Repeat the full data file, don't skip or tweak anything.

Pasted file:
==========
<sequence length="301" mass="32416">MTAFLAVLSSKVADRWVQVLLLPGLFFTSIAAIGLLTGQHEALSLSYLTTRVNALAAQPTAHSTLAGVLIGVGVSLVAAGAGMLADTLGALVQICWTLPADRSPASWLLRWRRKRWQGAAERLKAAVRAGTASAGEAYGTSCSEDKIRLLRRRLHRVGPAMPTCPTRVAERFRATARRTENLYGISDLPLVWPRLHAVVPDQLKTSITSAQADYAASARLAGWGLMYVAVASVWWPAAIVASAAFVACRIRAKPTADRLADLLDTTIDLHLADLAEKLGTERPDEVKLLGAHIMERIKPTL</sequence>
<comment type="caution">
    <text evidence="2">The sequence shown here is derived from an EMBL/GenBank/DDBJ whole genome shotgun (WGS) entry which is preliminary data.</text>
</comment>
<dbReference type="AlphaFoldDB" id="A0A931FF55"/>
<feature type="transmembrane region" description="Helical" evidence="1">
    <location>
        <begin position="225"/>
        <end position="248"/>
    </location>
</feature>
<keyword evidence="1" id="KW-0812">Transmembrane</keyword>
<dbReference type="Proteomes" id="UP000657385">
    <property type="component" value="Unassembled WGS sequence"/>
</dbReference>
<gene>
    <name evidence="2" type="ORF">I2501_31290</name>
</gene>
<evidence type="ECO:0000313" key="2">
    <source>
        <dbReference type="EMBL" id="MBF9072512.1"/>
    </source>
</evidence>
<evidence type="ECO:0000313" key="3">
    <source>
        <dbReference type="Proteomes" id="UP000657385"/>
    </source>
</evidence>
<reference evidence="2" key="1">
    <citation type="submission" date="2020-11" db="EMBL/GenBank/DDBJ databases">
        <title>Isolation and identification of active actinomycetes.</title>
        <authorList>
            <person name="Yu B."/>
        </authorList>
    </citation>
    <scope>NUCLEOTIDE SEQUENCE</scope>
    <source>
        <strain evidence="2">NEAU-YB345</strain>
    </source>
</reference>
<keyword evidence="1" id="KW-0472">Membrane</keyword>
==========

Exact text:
<sequence length="301" mass="32416">MTAFLAVLSSKVADRWVQVLLLPGLFFTSIAAIGLLTGQHEALSLSYLTTRVNALAAQPTAHSTLAGVLIGVGVSLVAAGAGMLADTLGALVQICWTLPADRSPASWLLRWRRKRWQGAAERLKAAVRAGTASAGEAYGTSCSEDKIRLLRRRLHRVGPAMPTCPTRVAERFRATARRTENLYGISDLPLVWPRLHAVVPDQLKTSITSAQADYAASARLAGWGLMYVAVASVWWPAAIVASAAFVACRIRAKPTADRLADLLDTTIDLHLADLAEKLGTERPDEVKLLGAHIMERIKPTL</sequence>
<comment type="caution">
    <text evidence="2">The sequence shown here is derived from an EMBL/GenBank/DDBJ whole genome shotgun (WGS) entry which is preliminary data.</text>
</comment>
<dbReference type="AlphaFoldDB" id="A0A931FF55"/>
<feature type="transmembrane region" description="Helical" evidence="1">
    <location>
        <begin position="225"/>
        <end position="248"/>
    </location>
</feature>
<keyword evidence="1" id="KW-0812">Transmembrane</keyword>
<dbReference type="Proteomes" id="UP000657385">
    <property type="component" value="Unassembled WGS sequence"/>
</dbReference>
<gene>
    <name evidence="2" type="ORF">I2501_31290</name>
</gene>
<evidence type="ECO:0000313" key="2">
    <source>
        <dbReference type="EMBL" id="MBF9072512.1"/>
    </source>
</evidence>
<evidence type="ECO:0000313" key="3">
    <source>
        <dbReference type="Proteomes" id="UP000657385"/>
    </source>
</evidence>
<reference evidence="2" key="1">
    <citation type="submission" date="2020-11" db="EMBL/GenBank/DDBJ databases">
        <title>Isolation and identification of active actinomycetes.</title>
        <authorList>
            <person name="Yu B."/>
        </authorList>
    </citation>
    <scope>NUCLEOTIDE SEQUENCE</scope>
    <source>
        <strain evidence="2">NEAU-YB345</strain>
    </source>
</reference>
<keyword evidence="1" id="KW-0472">Membrane</keyword>